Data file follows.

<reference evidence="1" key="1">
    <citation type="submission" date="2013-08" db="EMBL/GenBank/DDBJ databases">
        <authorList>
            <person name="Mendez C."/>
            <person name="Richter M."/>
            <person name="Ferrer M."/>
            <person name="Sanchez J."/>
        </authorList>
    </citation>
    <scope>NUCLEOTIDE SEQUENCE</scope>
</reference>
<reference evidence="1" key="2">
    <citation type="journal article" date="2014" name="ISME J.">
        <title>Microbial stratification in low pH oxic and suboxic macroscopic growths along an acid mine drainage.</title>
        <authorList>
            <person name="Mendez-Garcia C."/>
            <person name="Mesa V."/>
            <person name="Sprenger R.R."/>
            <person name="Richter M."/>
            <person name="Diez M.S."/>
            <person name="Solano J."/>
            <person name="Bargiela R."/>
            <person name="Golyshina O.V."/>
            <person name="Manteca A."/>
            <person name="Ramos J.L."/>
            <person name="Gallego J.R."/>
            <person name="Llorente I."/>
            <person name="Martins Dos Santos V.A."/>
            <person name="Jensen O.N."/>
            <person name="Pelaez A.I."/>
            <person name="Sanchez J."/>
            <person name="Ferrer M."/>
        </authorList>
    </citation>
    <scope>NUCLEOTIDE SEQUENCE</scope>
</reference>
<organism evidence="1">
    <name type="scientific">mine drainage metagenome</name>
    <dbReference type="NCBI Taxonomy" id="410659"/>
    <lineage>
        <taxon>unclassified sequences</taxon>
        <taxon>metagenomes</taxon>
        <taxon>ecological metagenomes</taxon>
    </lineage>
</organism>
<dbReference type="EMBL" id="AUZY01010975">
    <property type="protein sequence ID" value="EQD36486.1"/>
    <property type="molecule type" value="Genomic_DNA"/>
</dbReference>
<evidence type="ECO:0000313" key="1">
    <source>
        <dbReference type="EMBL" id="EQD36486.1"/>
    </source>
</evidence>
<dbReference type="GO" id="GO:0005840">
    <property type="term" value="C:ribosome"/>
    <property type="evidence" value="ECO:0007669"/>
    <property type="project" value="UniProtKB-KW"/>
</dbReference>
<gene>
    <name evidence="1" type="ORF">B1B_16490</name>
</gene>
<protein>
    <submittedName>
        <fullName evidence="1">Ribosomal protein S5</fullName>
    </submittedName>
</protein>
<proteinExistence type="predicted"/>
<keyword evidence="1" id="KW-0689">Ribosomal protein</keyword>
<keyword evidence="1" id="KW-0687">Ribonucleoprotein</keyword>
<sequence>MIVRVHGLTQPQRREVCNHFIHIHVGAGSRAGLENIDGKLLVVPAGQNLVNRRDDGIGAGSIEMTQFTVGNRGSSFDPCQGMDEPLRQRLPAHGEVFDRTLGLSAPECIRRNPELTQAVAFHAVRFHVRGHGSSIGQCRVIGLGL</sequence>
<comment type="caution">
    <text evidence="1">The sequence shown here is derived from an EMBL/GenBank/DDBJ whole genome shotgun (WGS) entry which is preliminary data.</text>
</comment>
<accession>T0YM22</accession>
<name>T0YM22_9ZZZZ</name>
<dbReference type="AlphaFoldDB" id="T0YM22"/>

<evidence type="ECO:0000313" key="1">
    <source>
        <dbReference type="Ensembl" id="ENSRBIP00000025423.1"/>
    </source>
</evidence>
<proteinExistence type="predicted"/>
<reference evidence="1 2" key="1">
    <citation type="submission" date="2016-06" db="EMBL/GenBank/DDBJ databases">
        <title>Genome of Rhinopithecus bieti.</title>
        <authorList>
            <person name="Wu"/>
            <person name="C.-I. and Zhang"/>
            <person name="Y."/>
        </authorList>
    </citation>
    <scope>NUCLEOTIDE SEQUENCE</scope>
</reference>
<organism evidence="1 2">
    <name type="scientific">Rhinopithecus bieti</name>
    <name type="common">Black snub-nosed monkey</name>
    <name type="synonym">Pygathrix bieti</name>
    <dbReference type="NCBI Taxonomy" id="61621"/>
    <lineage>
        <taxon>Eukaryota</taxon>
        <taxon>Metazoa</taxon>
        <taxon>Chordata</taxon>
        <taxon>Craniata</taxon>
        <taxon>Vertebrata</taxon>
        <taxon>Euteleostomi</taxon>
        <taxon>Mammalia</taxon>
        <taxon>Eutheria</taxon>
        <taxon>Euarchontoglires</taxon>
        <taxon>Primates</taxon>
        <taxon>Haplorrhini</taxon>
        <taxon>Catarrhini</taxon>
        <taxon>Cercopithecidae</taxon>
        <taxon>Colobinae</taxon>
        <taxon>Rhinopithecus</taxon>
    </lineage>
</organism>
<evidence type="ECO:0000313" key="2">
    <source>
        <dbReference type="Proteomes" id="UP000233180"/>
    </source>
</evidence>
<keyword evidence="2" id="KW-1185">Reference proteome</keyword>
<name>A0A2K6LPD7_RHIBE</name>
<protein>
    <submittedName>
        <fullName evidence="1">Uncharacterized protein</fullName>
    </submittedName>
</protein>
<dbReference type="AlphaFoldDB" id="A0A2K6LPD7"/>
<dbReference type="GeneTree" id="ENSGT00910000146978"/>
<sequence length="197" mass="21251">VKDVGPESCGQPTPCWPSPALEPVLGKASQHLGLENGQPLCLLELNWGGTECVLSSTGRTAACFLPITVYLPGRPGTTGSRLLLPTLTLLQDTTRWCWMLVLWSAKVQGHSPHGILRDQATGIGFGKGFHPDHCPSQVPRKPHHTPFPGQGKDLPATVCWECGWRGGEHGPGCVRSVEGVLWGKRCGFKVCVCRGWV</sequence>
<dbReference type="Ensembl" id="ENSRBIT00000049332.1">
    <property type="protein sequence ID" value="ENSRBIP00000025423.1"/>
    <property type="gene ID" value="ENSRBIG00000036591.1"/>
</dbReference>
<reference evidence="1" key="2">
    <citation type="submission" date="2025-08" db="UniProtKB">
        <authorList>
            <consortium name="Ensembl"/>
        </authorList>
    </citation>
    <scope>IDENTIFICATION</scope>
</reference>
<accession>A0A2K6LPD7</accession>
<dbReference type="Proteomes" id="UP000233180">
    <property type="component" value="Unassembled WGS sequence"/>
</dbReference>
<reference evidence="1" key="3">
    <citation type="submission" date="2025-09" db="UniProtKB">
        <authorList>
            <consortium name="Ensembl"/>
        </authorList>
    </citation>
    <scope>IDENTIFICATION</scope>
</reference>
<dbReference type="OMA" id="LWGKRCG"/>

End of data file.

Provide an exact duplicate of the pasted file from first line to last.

<reference evidence="1" key="1">
    <citation type="submission" date="2013-08" db="EMBL/GenBank/DDBJ databases">
        <authorList>
            <person name="Mendez C."/>
            <person name="Richter M."/>
            <person name="Ferrer M."/>
            <person name="Sanchez J."/>
        </authorList>
    </citation>
    <scope>NUCLEOTIDE SEQUENCE</scope>
</reference>
<reference evidence="1" key="2">
    <citation type="journal article" date="2014" name="ISME J.">
        <title>Microbial stratification in low pH oxic and suboxic macroscopic growths along an acid mine drainage.</title>
        <authorList>
            <person name="Mendez-Garcia C."/>
            <person name="Mesa V."/>
            <person name="Sprenger R.R."/>
            <person name="Richter M."/>
            <person name="Diez M.S."/>
            <person name="Solano J."/>
            <person name="Bargiela R."/>
            <person name="Golyshina O.V."/>
            <person name="Manteca A."/>
            <person name="Ramos J.L."/>
            <person name="Gallego J.R."/>
            <person name="Llorente I."/>
            <person name="Martins Dos Santos V.A."/>
            <person name="Jensen O.N."/>
            <person name="Pelaez A.I."/>
            <person name="Sanchez J."/>
            <person name="Ferrer M."/>
        </authorList>
    </citation>
    <scope>NUCLEOTIDE SEQUENCE</scope>
</reference>
<organism evidence="1">
    <name type="scientific">mine drainage metagenome</name>
    <dbReference type="NCBI Taxonomy" id="410659"/>
    <lineage>
        <taxon>unclassified sequences</taxon>
        <taxon>metagenomes</taxon>
        <taxon>ecological metagenomes</taxon>
    </lineage>
</organism>
<dbReference type="EMBL" id="AUZY01010975">
    <property type="protein sequence ID" value="EQD36486.1"/>
    <property type="molecule type" value="Genomic_DNA"/>
</dbReference>
<evidence type="ECO:0000313" key="1">
    <source>
        <dbReference type="EMBL" id="EQD36486.1"/>
    </source>
</evidence>
<dbReference type="GO" id="GO:0005840">
    <property type="term" value="C:ribosome"/>
    <property type="evidence" value="ECO:0007669"/>
    <property type="project" value="UniProtKB-KW"/>
</dbReference>
<gene>
    <name evidence="1" type="ORF">B1B_16490</name>
</gene>
<protein>
    <submittedName>
        <fullName evidence="1">Ribosomal protein S5</fullName>
    </submittedName>
</protein>
<proteinExistence type="predicted"/>
<keyword evidence="1" id="KW-0689">Ribosomal protein</keyword>
<keyword evidence="1" id="KW-0687">Ribonucleoprotein</keyword>
<sequence>MIVRVHGLTQPQRREVCNHFIHIHVGAGSRAGLENIDGKLLVVPAGQNLVNRRDDGIGAGSIEMTQFTVGNRGSSFDPCQGMDEPLRQRLPAHGEVFDRTLGLSAPECIRRNPELTQAVAFHAVRFHVRGHGSSIGQCRVIGLGL</sequence>
<comment type="caution">
    <text evidence="1">The sequence shown here is derived from an EMBL/GenBank/DDBJ whole genome shotgun (WGS) entry which is preliminary data.</text>
</comment>
<accession>T0YM22</accession>
<name>T0YM22_9ZZZZ</name>
<dbReference type="AlphaFoldDB" id="T0YM22"/>

<evidence type="ECO:0000313" key="1">
    <source>
        <dbReference type="Ensembl" id="ENSRBIP00000025423.1"/>
    </source>
</evidence>
<proteinExistence type="predicted"/>
<reference evidence="1 2" key="1">
    <citation type="submission" date="2016-06" db="EMBL/GenBank/DDBJ databases">
        <title>Genome of Rhinopithecus bieti.</title>
        <authorList>
            <person name="Wu"/>
            <person name="C.-I. and Zhang"/>
            <person name="Y."/>
        </authorList>
    </citation>
    <scope>NUCLEOTIDE SEQUENCE</scope>
</reference>
<organism evidence="1 2">
    <name type="scientific">Rhinopithecus bieti</name>
    <name type="common">Black snub-nosed monkey</name>
    <name type="synonym">Pygathrix bieti</name>
    <dbReference type="NCBI Taxonomy" id="61621"/>
    <lineage>
        <taxon>Eukaryota</taxon>
        <taxon>Metazoa</taxon>
        <taxon>Chordata</taxon>
        <taxon>Craniata</taxon>
        <taxon>Vertebrata</taxon>
        <taxon>Euteleostomi</taxon>
        <taxon>Mammalia</taxon>
        <taxon>Eutheria</taxon>
        <taxon>Euarchontoglires</taxon>
        <taxon>Primates</taxon>
        <taxon>Haplorrhini</taxon>
        <taxon>Catarrhini</taxon>
        <taxon>Cercopithecidae</taxon>
        <taxon>Colobinae</taxon>
        <taxon>Rhinopithecus</taxon>
    </lineage>
</organism>
<evidence type="ECO:0000313" key="2">
    <source>
        <dbReference type="Proteomes" id="UP000233180"/>
    </source>
</evidence>
<keyword evidence="2" id="KW-1185">Reference proteome</keyword>
<name>A0A2K6LPD7_RHIBE</name>
<protein>
    <submittedName>
        <fullName evidence="1">Uncharacterized protein</fullName>
    </submittedName>
</protein>
<dbReference type="AlphaFoldDB" id="A0A2K6LPD7"/>
<dbReference type="GeneTree" id="ENSGT00910000146978"/>
<sequence length="197" mass="21251">VKDVGPESCGQPTPCWPSPALEPVLGKASQHLGLENGQPLCLLELNWGGTECVLSSTGRTAACFLPITVYLPGRPGTTGSRLLLPTLTLLQDTTRWCWMLVLWSAKVQGHSPHGILRDQATGIGFGKGFHPDHCPSQVPRKPHHTPFPGQGKDLPATVCWECGWRGGEHGPGCVRSVEGVLWGKRCGFKVCVCRGWV</sequence>
<dbReference type="Ensembl" id="ENSRBIT00000049332.1">
    <property type="protein sequence ID" value="ENSRBIP00000025423.1"/>
    <property type="gene ID" value="ENSRBIG00000036591.1"/>
</dbReference>
<reference evidence="1" key="2">
    <citation type="submission" date="2025-08" db="UniProtKB">
        <authorList>
            <consortium name="Ensembl"/>
        </authorList>
    </citation>
    <scope>IDENTIFICATION</scope>
</reference>
<accession>A0A2K6LPD7</accession>
<dbReference type="Proteomes" id="UP000233180">
    <property type="component" value="Unassembled WGS sequence"/>
</dbReference>
<reference evidence="1" key="3">
    <citation type="submission" date="2025-09" db="UniProtKB">
        <authorList>
            <consortium name="Ensembl"/>
        </authorList>
    </citation>
    <scope>IDENTIFICATION</scope>
</reference>
<dbReference type="OMA" id="LWGKRCG"/>